According to Hall, GM has a marketing problem with OnStar right now because much of the functionality it provides, while useful, only comes into play after the owner has had a problem. This includes stolen vehicle slowdown, remote unlocking and automatic accident notification. By contrast, Ford's Sync system (built on a Microsoft operating system) gets praised because owners see its value on a daily basis.
Incorporating Android into GM vehicles could allow those vehicles to make use of Google services such as syncing email and contacts and even retrieving voice mails through Google Voice. Owners could also take advantage of the ability to search Google's index by voice for points of interest that could be brought up on the navigation or information displays, similar to what happens on an Android phone today.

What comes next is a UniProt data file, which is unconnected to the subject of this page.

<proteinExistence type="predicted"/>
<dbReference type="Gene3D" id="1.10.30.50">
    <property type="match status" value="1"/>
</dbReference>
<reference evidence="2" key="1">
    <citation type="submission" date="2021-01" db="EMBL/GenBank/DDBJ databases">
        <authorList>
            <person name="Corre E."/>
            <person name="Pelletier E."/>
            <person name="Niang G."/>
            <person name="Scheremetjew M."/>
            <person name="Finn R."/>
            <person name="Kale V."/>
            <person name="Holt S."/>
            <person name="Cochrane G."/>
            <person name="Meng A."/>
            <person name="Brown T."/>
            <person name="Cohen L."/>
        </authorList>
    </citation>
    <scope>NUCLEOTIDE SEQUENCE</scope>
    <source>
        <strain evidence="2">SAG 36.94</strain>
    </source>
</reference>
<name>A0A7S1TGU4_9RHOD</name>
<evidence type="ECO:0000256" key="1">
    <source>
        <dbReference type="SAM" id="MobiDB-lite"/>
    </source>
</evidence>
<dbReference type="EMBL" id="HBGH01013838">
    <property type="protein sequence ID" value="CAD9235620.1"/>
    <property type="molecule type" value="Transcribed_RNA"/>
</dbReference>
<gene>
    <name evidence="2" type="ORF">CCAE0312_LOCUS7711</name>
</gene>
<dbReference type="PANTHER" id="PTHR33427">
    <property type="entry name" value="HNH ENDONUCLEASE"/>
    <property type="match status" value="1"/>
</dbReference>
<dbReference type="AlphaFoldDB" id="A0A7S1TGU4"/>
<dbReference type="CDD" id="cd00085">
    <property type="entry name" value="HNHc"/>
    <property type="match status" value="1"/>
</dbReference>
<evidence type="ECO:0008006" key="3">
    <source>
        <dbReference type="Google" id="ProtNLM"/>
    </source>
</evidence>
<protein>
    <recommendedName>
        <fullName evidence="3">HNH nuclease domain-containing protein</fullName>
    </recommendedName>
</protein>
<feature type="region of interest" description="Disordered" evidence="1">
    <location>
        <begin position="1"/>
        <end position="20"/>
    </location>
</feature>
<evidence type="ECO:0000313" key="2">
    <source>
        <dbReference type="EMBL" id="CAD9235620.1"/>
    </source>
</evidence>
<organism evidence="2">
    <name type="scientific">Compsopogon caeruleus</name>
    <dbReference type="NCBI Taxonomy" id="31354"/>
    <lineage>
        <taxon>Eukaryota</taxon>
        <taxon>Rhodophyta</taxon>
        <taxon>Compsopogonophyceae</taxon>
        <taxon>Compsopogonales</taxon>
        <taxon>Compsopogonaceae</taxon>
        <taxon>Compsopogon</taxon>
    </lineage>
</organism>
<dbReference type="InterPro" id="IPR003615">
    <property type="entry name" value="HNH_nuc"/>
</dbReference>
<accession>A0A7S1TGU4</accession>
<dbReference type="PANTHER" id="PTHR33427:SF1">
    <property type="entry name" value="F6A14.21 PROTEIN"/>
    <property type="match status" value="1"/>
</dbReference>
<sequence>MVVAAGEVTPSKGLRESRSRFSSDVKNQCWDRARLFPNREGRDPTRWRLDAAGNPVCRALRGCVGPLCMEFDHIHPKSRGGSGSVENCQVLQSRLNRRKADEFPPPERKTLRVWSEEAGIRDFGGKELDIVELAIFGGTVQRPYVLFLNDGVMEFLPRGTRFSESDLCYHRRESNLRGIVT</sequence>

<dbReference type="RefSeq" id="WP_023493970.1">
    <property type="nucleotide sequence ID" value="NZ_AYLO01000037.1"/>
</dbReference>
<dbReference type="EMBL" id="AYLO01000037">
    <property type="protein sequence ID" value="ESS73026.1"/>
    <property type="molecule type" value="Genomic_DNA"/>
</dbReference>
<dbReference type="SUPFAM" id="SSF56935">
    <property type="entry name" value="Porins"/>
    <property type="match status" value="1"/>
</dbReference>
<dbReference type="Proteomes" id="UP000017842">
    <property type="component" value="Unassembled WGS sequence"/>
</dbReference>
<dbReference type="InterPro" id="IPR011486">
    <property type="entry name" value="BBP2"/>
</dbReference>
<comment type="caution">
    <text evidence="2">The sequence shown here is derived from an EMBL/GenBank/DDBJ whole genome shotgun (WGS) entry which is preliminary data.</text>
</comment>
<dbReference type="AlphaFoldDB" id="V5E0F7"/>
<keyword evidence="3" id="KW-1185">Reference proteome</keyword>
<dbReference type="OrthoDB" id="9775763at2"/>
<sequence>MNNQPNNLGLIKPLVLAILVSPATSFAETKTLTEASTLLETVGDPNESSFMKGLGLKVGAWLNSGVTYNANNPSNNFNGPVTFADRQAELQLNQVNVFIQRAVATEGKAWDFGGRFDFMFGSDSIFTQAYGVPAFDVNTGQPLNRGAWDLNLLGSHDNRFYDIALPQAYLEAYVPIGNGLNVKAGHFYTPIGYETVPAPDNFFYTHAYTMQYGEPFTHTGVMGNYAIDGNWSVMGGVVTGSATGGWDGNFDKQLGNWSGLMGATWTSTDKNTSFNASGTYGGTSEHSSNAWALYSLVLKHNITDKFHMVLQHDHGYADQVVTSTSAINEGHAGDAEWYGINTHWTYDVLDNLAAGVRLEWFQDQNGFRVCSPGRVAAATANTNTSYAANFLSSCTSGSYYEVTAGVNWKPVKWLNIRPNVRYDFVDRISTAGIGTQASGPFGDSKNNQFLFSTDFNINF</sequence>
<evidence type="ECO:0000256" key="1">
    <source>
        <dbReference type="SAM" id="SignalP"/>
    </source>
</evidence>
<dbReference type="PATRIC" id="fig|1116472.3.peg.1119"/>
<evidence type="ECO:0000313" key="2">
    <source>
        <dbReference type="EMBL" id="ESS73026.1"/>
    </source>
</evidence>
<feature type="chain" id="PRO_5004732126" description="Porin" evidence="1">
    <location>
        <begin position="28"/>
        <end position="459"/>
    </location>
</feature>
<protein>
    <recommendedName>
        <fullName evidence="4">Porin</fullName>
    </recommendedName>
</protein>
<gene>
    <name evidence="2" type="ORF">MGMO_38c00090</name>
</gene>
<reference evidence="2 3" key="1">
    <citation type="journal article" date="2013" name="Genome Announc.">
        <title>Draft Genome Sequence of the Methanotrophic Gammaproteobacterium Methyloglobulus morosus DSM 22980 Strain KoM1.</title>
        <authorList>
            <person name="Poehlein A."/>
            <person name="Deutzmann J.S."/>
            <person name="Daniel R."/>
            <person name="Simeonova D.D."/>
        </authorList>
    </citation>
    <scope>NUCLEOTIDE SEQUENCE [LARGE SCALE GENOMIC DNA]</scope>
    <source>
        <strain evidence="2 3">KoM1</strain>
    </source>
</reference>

Earlier this year, OnStar announced a smart-phone application for Android, iPhone and Blackberry devices that would allow Chevrolet Volt owners to manage charging and climate control of the electric car remotely. Because of the Volt's dual LCD interface, it could well become the first GM vehicle to incorporate Android functionality. GM is anxious to promote interactivity with the Volt to help coach drivers to be more efficient. Adding Android to the mix could allow enthusiasts to build downloadable applications that would allow owners to share information about their Volts and build communities or help find available locations to plug-in.
[Source: Motor Trend, Jim Hall]